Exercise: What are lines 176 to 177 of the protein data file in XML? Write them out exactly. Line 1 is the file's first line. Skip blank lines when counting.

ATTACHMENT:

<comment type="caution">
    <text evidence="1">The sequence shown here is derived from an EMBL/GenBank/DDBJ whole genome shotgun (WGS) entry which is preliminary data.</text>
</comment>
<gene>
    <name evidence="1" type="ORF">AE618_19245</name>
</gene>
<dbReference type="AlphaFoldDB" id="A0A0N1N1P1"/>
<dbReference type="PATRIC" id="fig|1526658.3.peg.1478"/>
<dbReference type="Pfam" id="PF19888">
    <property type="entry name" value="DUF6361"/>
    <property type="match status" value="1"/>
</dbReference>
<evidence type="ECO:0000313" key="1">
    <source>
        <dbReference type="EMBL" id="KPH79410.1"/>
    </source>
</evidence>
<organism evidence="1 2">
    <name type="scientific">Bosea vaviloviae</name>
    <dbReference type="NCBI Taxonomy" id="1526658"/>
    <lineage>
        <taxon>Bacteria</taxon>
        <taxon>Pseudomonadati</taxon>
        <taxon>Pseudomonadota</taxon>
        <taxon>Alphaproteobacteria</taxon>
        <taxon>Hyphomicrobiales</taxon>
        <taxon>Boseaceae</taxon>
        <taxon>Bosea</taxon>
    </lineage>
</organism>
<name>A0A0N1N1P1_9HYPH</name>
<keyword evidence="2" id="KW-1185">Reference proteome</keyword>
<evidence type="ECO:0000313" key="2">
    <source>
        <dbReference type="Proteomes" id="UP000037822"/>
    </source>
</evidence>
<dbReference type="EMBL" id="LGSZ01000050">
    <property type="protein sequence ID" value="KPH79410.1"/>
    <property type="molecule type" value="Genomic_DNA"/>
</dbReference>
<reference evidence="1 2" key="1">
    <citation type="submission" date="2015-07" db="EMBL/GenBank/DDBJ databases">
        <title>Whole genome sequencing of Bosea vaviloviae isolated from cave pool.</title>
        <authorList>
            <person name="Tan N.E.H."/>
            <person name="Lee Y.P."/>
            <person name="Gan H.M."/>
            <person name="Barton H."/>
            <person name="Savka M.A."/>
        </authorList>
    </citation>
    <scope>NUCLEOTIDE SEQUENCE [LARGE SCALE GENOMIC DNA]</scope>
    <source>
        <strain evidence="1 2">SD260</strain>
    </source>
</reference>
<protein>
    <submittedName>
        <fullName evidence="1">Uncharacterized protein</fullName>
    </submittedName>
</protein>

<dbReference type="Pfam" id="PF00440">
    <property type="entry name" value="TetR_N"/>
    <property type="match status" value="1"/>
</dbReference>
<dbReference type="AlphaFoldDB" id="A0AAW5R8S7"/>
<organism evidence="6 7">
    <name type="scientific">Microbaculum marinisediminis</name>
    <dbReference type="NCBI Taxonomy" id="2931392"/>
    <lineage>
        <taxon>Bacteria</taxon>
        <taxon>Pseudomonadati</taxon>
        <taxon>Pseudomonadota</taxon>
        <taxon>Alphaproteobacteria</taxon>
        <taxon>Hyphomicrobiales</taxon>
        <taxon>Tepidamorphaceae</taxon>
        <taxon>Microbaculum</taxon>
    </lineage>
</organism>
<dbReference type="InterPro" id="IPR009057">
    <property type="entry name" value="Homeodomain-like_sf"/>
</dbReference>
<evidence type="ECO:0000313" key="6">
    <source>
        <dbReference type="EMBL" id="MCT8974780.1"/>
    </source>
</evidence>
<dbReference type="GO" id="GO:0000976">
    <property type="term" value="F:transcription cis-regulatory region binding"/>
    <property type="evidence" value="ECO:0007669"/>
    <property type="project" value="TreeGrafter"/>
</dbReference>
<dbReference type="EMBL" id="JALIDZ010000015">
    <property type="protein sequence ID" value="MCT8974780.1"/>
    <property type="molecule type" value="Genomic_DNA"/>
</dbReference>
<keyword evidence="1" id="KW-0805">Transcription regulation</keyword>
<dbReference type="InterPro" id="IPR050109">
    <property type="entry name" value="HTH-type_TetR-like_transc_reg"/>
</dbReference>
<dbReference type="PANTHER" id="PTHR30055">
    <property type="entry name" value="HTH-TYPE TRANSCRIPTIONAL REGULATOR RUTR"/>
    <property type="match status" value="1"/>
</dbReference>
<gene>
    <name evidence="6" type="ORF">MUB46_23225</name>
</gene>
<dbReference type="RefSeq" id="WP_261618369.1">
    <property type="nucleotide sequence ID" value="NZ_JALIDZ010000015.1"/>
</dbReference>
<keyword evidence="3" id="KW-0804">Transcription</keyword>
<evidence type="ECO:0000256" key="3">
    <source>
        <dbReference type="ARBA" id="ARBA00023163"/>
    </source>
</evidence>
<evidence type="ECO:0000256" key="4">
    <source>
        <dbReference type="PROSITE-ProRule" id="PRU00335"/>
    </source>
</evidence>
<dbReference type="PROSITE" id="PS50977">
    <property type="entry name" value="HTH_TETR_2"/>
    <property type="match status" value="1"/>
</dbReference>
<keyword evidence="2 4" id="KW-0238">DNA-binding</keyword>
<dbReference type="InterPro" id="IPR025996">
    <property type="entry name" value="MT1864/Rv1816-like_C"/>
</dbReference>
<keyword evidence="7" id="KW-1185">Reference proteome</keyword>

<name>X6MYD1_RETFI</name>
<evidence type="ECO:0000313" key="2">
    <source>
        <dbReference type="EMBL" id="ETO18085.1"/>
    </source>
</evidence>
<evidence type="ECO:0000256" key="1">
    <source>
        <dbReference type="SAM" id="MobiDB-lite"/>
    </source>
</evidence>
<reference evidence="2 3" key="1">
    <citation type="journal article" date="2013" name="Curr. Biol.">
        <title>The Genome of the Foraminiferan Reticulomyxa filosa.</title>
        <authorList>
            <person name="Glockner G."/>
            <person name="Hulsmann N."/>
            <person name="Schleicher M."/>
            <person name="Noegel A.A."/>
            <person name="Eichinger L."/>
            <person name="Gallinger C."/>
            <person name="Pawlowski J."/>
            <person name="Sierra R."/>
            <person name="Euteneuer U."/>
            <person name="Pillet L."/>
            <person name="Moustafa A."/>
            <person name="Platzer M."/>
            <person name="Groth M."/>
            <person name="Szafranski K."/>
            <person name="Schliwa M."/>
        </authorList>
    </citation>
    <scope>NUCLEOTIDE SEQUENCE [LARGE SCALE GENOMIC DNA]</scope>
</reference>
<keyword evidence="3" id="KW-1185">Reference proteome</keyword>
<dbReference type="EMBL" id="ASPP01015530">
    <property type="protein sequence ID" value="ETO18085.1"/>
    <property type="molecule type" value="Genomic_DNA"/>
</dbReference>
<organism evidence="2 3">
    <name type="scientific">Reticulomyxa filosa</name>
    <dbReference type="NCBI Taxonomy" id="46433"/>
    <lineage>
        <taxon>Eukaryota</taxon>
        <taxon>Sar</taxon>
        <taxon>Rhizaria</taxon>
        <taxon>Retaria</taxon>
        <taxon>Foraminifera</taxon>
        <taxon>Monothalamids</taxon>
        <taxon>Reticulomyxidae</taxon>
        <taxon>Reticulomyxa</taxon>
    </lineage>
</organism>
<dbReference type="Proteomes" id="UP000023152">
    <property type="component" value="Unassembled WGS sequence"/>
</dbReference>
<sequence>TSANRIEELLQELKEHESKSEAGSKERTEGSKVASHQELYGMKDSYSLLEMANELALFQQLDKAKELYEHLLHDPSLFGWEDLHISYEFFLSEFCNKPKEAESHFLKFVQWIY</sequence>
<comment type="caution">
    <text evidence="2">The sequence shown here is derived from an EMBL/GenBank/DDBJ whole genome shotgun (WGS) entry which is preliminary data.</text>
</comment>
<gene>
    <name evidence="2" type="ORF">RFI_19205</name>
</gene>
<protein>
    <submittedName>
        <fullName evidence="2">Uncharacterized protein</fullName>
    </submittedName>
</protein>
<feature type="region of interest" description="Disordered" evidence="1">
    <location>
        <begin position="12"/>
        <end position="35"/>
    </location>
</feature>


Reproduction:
        <taxon>Sar</taxon>
        <taxon>Rhizaria</taxon>